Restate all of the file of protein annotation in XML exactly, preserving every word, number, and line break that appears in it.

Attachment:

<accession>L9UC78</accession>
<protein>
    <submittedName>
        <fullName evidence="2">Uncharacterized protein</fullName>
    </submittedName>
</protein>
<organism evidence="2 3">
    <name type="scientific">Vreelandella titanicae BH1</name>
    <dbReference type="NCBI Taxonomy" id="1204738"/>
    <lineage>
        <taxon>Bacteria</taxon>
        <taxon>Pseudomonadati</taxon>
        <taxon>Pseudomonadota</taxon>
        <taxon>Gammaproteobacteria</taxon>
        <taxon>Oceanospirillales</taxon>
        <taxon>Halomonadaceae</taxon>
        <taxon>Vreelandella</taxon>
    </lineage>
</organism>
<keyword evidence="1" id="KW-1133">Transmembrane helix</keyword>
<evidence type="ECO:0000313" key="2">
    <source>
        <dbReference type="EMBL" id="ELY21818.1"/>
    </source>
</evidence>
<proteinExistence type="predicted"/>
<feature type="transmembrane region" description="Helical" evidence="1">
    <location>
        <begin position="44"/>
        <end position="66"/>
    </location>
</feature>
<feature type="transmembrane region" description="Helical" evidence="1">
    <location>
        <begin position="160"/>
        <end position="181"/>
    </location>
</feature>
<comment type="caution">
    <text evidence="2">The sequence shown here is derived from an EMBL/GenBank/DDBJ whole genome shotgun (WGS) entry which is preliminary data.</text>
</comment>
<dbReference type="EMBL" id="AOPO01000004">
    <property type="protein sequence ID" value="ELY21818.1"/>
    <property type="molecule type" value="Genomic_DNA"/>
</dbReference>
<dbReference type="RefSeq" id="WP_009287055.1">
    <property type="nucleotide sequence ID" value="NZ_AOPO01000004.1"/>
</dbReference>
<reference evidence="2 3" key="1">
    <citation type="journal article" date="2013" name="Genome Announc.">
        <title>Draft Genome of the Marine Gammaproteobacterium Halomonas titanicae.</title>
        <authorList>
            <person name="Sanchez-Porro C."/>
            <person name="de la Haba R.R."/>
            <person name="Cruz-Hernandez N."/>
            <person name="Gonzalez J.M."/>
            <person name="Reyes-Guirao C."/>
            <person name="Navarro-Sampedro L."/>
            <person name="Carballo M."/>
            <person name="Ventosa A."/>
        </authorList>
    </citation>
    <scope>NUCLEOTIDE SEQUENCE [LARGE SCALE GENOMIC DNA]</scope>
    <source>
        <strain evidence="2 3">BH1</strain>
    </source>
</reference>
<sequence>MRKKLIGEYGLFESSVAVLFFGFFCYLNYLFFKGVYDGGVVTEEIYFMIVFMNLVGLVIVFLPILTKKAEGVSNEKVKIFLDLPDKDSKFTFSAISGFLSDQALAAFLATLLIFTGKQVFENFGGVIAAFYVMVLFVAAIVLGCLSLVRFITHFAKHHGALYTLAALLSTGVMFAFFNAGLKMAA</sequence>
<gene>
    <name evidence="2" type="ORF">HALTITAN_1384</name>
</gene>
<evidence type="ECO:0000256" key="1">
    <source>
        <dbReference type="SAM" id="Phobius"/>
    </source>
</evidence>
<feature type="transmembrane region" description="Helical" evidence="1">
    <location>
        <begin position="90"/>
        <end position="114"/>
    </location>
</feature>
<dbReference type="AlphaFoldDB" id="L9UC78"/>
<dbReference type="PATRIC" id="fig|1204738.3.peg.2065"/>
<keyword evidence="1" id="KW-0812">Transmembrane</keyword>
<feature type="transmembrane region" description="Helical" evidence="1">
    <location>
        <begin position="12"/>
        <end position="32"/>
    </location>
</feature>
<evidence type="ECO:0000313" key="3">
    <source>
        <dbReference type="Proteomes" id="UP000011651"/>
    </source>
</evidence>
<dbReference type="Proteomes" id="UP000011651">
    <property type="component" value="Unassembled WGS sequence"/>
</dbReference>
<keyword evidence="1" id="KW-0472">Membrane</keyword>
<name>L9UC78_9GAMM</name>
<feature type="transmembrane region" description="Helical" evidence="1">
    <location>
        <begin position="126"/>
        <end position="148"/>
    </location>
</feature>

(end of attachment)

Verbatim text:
<accession>L9UC78</accession>
<protein>
    <submittedName>
        <fullName evidence="2">Uncharacterized protein</fullName>
    </submittedName>
</protein>
<organism evidence="2 3">
    <name type="scientific">Vreelandella titanicae BH1</name>
    <dbReference type="NCBI Taxonomy" id="1204738"/>
    <lineage>
        <taxon>Bacteria</taxon>
        <taxon>Pseudomonadati</taxon>
        <taxon>Pseudomonadota</taxon>
        <taxon>Gammaproteobacteria</taxon>
        <taxon>Oceanospirillales</taxon>
        <taxon>Halomonadaceae</taxon>
        <taxon>Vreelandella</taxon>
    </lineage>
</organism>
<keyword evidence="1" id="KW-1133">Transmembrane helix</keyword>
<evidence type="ECO:0000313" key="2">
    <source>
        <dbReference type="EMBL" id="ELY21818.1"/>
    </source>
</evidence>
<proteinExistence type="predicted"/>
<feature type="transmembrane region" description="Helical" evidence="1">
    <location>
        <begin position="44"/>
        <end position="66"/>
    </location>
</feature>
<feature type="transmembrane region" description="Helical" evidence="1">
    <location>
        <begin position="160"/>
        <end position="181"/>
    </location>
</feature>
<comment type="caution">
    <text evidence="2">The sequence shown here is derived from an EMBL/GenBank/DDBJ whole genome shotgun (WGS) entry which is preliminary data.</text>
</comment>
<dbReference type="EMBL" id="AOPO01000004">
    <property type="protein sequence ID" value="ELY21818.1"/>
    <property type="molecule type" value="Genomic_DNA"/>
</dbReference>
<dbReference type="RefSeq" id="WP_009287055.1">
    <property type="nucleotide sequence ID" value="NZ_AOPO01000004.1"/>
</dbReference>
<reference evidence="2 3" key="1">
    <citation type="journal article" date="2013" name="Genome Announc.">
        <title>Draft Genome of the Marine Gammaproteobacterium Halomonas titanicae.</title>
        <authorList>
            <person name="Sanchez-Porro C."/>
            <person name="de la Haba R.R."/>
            <person name="Cruz-Hernandez N."/>
            <person name="Gonzalez J.M."/>
            <person name="Reyes-Guirao C."/>
            <person name="Navarro-Sampedro L."/>
            <person name="Carballo M."/>
            <person name="Ventosa A."/>
        </authorList>
    </citation>
    <scope>NUCLEOTIDE SEQUENCE [LARGE SCALE GENOMIC DNA]</scope>
    <source>
        <strain evidence="2 3">BH1</strain>
    </source>
</reference>
<sequence>MRKKLIGEYGLFESSVAVLFFGFFCYLNYLFFKGVYDGGVVTEEIYFMIVFMNLVGLVIVFLPILTKKAEGVSNEKVKIFLDLPDKDSKFTFSAISGFLSDQALAAFLATLLIFTGKQVFENFGGVIAAFYVMVLFVAAIVLGCLSLVRFITHFAKHHGALYTLAALLSTGVMFAFFNAGLKMAA</sequence>
<gene>
    <name evidence="2" type="ORF">HALTITAN_1384</name>
</gene>
<evidence type="ECO:0000256" key="1">
    <source>
        <dbReference type="SAM" id="Phobius"/>
    </source>
</evidence>
<feature type="transmembrane region" description="Helical" evidence="1">
    <location>
        <begin position="90"/>
        <end position="114"/>
    </location>
</feature>
<dbReference type="AlphaFoldDB" id="L9UC78"/>
<dbReference type="PATRIC" id="fig|1204738.3.peg.2065"/>
<keyword evidence="1" id="KW-0812">Transmembrane</keyword>
<feature type="transmembrane region" description="Helical" evidence="1">
    <location>
        <begin position="12"/>
        <end position="32"/>
    </location>
</feature>
<evidence type="ECO:0000313" key="3">
    <source>
        <dbReference type="Proteomes" id="UP000011651"/>
    </source>
</evidence>
<dbReference type="Proteomes" id="UP000011651">
    <property type="component" value="Unassembled WGS sequence"/>
</dbReference>
<keyword evidence="1" id="KW-0472">Membrane</keyword>
<name>L9UC78_9GAMM</name>
<feature type="transmembrane region" description="Helical" evidence="1">
    <location>
        <begin position="126"/>
        <end position="148"/>
    </location>
</feature>